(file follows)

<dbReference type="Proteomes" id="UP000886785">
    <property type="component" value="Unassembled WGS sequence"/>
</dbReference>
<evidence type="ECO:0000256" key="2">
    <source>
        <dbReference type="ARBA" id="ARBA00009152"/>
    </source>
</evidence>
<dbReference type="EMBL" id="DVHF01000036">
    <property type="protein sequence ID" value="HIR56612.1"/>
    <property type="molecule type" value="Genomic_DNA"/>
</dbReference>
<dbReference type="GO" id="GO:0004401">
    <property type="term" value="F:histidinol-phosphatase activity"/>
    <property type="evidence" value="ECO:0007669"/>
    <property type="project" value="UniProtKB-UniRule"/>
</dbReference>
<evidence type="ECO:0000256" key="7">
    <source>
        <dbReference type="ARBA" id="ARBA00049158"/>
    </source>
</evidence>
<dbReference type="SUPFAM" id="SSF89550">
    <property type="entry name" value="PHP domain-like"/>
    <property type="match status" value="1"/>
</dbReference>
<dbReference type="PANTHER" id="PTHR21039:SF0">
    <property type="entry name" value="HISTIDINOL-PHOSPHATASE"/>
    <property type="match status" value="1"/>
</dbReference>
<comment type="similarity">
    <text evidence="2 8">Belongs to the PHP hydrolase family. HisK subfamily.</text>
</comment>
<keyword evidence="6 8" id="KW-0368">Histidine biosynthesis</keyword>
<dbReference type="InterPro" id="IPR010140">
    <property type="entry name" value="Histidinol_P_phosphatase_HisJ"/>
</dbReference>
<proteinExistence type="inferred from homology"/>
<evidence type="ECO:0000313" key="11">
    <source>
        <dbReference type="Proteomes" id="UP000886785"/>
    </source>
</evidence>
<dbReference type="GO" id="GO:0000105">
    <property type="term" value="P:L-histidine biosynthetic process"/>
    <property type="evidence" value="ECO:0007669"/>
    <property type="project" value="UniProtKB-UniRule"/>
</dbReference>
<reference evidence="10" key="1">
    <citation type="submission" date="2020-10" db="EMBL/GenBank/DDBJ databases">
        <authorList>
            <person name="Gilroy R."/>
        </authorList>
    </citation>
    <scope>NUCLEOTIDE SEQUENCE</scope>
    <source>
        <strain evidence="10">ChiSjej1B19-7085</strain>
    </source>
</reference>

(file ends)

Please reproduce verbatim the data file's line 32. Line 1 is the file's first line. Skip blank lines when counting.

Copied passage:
    <text evidence="2 8">Belongs to the PHP hydrolase family. HisK subfamily.</text>